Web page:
Definition of cheechako in US English:



North American
  • A person newly arrived in the mining districts of Alaska or northwestern Canada.

    • ‘With tens of thousands of cheechakos on the trail to the goldfields, accidents along the waterways of the North were inevitable.’
    • ‘Under the harsh exposure of winter, the population eroded each year as many cheechakos packed up and returned south.’
    • ‘Deep in this wilderness, cheechakos are far away from computers, television, and video games.’
    • ‘‘Go easy on him, Rob,’ Wiley said, reaching forward to pat Dexter's broad shoulder ‘He's a cheechako.’’
    • ‘Casey was explaining that a sourdough was someone who'd spent the winter in the North, and Rick and Willow were still cheechakos.’
    • ‘For 25 years, sourdoughs, cheechakos, travelers, students and writers have trusted The Alaska Almanac to provide facts on many things Alaskan.’
    • ‘While miners, sourdoughs and cheechakos stampeded the town, Frederick Arthur Kubon was born.’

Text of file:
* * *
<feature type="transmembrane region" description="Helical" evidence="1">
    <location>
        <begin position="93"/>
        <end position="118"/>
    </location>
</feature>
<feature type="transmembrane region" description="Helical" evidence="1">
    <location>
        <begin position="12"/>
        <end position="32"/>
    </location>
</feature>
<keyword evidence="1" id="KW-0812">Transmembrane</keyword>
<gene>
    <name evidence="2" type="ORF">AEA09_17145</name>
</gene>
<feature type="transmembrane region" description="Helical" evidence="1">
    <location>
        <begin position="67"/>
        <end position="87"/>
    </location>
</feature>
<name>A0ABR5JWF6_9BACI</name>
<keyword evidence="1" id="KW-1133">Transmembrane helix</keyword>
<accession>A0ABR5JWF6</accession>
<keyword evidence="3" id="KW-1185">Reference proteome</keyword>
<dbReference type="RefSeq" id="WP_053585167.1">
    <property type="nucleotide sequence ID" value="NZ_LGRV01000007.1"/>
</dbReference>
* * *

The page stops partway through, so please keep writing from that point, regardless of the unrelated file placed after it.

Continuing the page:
• ‘One party of cheechakos who inquired about the best places to find gold were instructed by old timers to go to the top of a distant hill and sink shafts.’
    • ‘But a few cheechakos went to investigate, and the word spread.’
    • ‘A dramatic influx of eager cheechakos in the summer of 1898 created overnight, the largest city west of Winnipeg, Manitoba and north of Seattle, Washington.’
    • ‘Here you walk the streets side by side with merchants, miners, Indians, Eskimos, pioneers and cheechakos.’
    • ‘Just as inhabitants of different regions of the country have dialects and language unique to them, Alaskans have a lexicon of their own that can be baffling to cheechakos.’


Late 19th century: Chinook Jargon, ‘newcomer’.